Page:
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Seeds: Definition & Types

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  • 0:03 What Are Seeds?
  • 1:00 Dicots
  • 2:11 Monocots
  • 3:21 Lesson Summary
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Lesson Transcript
Instructor: Lauren Posey

Lauren has taught intermediate reading in an English Language Institute, and she has her Master's degree in Linguistics.

The vast majority of plants reproduce using seeds. In this lesson, you'll learn about the major categories of seeds and look at some examples of each type.

What Are Seeds?

The next time you're outside, take a look around. How many different kinds of plants do you see? Chances are, most of them reproduce using seeds. Seeds are the method of reproduction for flowering plants, including everything from trees to grasses to bushes. Each seed is capable of growing into a new plant, given the right conditions, and the vast majority of plants have seeds.

There are two overarching categories of seeds: dicotyledonous and monocotyledonous. Seeds are placed into these categories based on how many embryonic leaves they have. Embryonic leaves are the leaves inside the unsprouted seed. Within these categories seeds can be albuminous or exalbuminous, depending on the method of food storage the seed uses. Overall, that makes four major categories of seeds.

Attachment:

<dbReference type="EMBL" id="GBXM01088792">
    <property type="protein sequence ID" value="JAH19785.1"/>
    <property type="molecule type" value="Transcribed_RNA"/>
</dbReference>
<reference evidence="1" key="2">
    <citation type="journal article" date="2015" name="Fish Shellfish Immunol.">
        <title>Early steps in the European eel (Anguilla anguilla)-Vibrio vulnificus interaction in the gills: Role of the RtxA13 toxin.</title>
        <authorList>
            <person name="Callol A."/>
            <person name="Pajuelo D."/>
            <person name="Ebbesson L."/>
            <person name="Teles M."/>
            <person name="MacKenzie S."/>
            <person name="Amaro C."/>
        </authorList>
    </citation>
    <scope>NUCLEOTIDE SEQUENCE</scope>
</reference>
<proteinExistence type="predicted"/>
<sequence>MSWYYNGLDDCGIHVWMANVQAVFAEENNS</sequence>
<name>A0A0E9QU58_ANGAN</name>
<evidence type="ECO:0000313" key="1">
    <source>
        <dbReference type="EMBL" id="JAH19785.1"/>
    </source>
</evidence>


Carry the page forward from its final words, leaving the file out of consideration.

Dicots

Dicotyledonous seeds, or dicots for short, are named for their two embryonic leaves. Di means two, and cotyledons are another name for seed leaves. When dicot seeds initially sprout, two leaves come out and spread open like a book.

Albuminous Dicots

Within the dicot category, some seeds are albuminous. Albuminous seeds have food storage areas known as endosperms, that continue to exist and feed the plant as it grows into maturity. Albuminous seeds are often round with a hard shell. Inside the shell is the endosperm, and inside the endosperm is the embryo. Some examples of albuminous dicots include the castor bean, cotton, and coffee.

Exalbuminous Dicots

In contrast with albuminous seeds, exalbuminous seeds do not contain an endosperm, and their initial food storage does not continue into maturity. In this type of seed, food for the first few days of the seedling's life is stored directly on the cotyledons. There is no external food storage area. Some examples of exalbuminous dicots include the common pea and mangoes.

Monocots

Monocotyledonous seeds, or monocots, have only one seed leaf. These include plants like grasses and many ground flowering plants. When the seed sprouts, only one leaf emerges.

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